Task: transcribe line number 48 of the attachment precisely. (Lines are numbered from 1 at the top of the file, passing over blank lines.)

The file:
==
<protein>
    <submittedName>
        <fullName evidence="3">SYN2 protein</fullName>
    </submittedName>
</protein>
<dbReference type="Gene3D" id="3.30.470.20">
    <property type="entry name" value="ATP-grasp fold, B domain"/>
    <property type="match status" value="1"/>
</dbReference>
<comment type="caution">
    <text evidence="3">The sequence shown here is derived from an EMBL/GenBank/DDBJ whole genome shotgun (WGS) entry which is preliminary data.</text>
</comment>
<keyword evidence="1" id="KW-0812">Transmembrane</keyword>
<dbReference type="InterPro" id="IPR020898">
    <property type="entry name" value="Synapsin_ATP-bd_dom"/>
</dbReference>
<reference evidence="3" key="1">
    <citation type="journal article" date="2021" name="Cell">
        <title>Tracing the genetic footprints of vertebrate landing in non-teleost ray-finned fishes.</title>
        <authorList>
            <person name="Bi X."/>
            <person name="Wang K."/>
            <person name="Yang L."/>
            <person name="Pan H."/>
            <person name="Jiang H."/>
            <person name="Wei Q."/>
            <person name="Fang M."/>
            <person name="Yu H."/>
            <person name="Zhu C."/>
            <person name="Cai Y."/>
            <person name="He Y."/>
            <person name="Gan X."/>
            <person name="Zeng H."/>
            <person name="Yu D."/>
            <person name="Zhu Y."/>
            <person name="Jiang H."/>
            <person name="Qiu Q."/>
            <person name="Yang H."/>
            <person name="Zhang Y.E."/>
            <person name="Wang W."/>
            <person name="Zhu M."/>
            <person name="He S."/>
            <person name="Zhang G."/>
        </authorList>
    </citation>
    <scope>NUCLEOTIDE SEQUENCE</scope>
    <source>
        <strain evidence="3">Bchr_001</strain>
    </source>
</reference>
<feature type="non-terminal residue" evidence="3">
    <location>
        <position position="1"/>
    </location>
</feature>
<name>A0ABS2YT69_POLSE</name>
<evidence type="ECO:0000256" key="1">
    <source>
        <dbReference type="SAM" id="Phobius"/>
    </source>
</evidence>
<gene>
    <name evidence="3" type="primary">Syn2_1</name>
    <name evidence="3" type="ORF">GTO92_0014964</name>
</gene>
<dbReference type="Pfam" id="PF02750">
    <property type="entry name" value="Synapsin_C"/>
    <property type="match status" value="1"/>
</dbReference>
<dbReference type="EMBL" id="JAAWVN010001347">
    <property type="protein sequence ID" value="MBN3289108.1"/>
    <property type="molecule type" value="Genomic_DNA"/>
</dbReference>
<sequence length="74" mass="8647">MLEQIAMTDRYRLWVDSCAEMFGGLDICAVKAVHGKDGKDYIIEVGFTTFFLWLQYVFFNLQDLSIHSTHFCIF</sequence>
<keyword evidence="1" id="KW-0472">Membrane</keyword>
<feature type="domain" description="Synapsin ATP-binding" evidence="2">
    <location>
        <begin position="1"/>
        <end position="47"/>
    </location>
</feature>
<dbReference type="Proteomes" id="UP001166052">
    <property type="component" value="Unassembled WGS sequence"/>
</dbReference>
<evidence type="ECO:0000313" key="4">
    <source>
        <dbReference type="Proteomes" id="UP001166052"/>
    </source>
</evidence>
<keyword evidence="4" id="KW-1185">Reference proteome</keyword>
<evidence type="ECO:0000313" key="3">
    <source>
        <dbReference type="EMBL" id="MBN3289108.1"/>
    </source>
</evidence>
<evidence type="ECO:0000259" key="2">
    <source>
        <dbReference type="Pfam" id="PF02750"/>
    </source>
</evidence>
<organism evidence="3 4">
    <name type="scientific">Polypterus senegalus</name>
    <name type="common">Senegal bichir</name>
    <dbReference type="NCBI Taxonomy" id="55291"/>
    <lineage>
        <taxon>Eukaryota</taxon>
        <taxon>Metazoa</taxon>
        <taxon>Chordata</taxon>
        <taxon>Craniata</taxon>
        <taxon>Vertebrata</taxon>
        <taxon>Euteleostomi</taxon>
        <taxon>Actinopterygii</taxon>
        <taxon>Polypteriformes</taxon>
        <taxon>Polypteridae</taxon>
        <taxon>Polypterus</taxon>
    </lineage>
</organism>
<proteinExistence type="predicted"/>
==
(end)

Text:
        <strain evidence="3">Bchr_001</strain>